David, I did not get to see the damage to this area before our captain (Lt. Charles Haslup) directed me to go to the flotilla communications message center at Deptford and stop the death message before it reached my parents in Cheraw, SC. Just before this, I had been told (either by the captain or some of the crew) that Bill McRae, who slept in the bunk just below mine in our stateroom, was one of two officers of our ship who were killed. I was believed to have been the third officer. Two bodies had been removed from my stateroom. There was shock after shock to me in every direction. Moreover, the captain or some of the crew took me over to one of the buildings at Deptford (I would guess that Dick Braman was with us, and perhaps as dazed as I) to view the corpses of the dead officers and enlisted personnel on the LST 312.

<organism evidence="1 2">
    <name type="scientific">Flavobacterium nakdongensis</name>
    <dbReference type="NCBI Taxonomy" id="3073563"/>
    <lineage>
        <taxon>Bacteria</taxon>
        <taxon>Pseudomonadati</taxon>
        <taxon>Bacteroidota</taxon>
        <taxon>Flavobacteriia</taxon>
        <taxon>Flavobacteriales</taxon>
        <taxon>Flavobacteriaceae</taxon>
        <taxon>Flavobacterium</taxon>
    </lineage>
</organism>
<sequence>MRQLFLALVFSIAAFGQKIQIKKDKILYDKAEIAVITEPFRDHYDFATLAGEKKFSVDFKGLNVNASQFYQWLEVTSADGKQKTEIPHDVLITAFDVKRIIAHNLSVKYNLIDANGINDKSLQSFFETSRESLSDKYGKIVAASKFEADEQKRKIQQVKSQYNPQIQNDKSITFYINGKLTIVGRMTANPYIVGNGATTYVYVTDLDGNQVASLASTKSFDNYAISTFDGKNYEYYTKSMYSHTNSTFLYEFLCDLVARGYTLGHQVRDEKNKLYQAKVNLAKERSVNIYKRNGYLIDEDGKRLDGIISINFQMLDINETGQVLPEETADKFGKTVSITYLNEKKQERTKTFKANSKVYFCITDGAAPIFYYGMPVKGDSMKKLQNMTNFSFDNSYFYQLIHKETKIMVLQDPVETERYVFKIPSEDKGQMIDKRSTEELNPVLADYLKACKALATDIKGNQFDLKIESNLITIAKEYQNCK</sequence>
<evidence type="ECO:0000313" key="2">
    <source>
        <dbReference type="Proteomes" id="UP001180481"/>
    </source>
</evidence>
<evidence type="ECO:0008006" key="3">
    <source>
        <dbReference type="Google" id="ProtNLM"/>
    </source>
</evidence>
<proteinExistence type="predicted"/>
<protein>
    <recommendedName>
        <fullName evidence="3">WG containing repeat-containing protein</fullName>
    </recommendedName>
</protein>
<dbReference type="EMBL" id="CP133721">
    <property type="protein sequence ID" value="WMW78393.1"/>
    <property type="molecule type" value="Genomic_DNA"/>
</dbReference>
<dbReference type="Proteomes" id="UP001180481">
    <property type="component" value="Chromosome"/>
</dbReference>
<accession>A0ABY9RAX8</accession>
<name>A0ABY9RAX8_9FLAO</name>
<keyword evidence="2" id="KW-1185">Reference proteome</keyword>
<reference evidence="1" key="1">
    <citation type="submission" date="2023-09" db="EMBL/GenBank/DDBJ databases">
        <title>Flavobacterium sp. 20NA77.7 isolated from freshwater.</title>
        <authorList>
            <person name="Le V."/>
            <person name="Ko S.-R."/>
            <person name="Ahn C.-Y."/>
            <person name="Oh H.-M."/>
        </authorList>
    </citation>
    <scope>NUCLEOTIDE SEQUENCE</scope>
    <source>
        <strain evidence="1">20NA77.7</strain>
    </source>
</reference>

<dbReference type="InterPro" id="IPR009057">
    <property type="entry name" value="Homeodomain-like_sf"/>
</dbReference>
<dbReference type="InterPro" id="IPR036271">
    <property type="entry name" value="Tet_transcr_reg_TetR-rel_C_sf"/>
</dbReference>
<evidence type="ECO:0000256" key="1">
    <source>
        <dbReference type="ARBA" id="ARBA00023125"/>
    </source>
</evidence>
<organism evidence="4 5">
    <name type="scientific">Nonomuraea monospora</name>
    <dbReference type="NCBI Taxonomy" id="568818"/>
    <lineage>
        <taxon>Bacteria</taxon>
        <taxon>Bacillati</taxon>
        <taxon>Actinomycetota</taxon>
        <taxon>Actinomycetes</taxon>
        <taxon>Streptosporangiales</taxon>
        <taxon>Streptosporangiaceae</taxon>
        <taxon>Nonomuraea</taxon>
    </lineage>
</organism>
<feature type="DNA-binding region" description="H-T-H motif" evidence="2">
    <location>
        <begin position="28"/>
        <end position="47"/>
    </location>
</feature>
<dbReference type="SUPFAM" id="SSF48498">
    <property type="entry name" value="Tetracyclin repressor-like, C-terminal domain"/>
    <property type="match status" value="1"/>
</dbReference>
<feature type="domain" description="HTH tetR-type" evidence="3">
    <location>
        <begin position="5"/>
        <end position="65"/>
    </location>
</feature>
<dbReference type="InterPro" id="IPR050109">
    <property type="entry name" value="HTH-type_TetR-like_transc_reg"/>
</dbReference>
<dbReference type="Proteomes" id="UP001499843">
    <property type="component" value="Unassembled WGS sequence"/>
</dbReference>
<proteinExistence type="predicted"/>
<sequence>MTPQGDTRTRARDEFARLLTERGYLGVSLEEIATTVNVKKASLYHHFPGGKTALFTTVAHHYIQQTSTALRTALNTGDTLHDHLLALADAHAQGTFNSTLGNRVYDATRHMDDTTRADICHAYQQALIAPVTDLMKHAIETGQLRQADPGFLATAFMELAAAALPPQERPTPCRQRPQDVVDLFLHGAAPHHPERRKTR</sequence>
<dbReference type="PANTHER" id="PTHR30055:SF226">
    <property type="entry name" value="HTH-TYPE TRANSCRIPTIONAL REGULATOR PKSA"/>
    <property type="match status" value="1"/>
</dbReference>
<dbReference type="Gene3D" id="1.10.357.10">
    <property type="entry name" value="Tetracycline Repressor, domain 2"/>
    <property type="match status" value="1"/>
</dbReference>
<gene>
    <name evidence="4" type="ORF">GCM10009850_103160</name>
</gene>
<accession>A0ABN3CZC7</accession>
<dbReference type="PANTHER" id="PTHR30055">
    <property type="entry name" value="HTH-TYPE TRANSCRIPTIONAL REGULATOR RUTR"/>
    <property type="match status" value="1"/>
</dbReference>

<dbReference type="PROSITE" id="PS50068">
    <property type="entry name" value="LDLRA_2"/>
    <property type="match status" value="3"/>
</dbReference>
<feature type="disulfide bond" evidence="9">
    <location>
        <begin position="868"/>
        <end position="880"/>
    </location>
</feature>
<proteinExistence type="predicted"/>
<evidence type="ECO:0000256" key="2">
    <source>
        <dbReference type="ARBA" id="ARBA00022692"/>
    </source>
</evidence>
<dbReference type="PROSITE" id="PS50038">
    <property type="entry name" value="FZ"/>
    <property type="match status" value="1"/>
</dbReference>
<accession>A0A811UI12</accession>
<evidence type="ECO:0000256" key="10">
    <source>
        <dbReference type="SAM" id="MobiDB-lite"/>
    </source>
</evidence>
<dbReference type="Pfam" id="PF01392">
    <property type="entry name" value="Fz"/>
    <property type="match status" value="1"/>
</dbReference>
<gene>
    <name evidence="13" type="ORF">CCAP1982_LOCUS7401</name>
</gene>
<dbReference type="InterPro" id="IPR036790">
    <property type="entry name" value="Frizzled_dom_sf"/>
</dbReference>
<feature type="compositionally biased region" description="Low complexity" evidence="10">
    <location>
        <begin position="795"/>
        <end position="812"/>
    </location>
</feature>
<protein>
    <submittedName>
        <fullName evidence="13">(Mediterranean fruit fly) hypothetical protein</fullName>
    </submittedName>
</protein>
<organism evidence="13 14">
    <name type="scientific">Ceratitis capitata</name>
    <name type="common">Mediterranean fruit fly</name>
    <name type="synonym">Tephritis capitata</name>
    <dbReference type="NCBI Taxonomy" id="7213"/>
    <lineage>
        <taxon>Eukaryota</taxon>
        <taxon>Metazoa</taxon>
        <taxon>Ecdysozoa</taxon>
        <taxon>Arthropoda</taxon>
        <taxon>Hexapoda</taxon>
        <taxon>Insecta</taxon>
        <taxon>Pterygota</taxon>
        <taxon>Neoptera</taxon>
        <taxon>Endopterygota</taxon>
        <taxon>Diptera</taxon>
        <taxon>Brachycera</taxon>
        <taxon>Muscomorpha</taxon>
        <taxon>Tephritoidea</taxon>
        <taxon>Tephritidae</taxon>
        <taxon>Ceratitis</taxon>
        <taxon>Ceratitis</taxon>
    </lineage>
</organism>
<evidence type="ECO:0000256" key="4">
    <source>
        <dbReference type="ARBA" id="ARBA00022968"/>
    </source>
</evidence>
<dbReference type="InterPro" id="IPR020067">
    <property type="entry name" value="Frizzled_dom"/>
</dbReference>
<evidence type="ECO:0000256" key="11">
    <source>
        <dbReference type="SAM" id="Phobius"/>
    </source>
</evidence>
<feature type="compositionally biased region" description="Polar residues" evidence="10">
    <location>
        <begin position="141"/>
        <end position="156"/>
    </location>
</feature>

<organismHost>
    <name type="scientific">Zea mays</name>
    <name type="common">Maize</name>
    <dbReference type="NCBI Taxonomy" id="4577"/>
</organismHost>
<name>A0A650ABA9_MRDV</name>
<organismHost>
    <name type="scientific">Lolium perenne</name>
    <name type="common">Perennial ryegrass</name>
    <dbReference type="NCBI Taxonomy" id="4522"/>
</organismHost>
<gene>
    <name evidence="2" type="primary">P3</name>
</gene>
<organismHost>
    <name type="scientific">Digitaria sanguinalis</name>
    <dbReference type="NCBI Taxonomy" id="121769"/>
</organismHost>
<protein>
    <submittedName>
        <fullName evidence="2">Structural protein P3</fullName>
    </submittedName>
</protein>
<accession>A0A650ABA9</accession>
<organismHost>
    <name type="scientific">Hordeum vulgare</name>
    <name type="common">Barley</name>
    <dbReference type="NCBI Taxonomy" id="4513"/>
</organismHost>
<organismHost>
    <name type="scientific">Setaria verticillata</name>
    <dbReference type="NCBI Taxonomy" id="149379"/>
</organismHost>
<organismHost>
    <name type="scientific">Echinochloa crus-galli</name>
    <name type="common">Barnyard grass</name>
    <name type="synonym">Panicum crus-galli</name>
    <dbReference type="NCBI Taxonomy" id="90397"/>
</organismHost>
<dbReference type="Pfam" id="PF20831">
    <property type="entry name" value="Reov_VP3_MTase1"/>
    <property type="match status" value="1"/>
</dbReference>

Afterwards, I began my immediate search unaccompanied to where our captain had instructed me to go and get that death message regarding me halted. Everything is as foggy as it can be in my memory at this point, but one of the most ironical experiences of my lifetime occurred when my storekeeper older brother, Murdoch, approached me. along my way. He was a part ot our amphibious flotilla (the same to which our LST had been designated as convoy flagship), and that land-based half of our flotilla organization had been moved from down near Plymouth up to London's Deptford area. I don't think he really knew that our ship had been struck, but we obviously were greatly excited and glad to see each other again. The two of us found our way to where I was supposed to go, and ended up sending a telegraph message to our parents. It stated: "Ignore any message you may receive regarding me. Am well and with Murdoch. Not a scratch on me." (More later, David)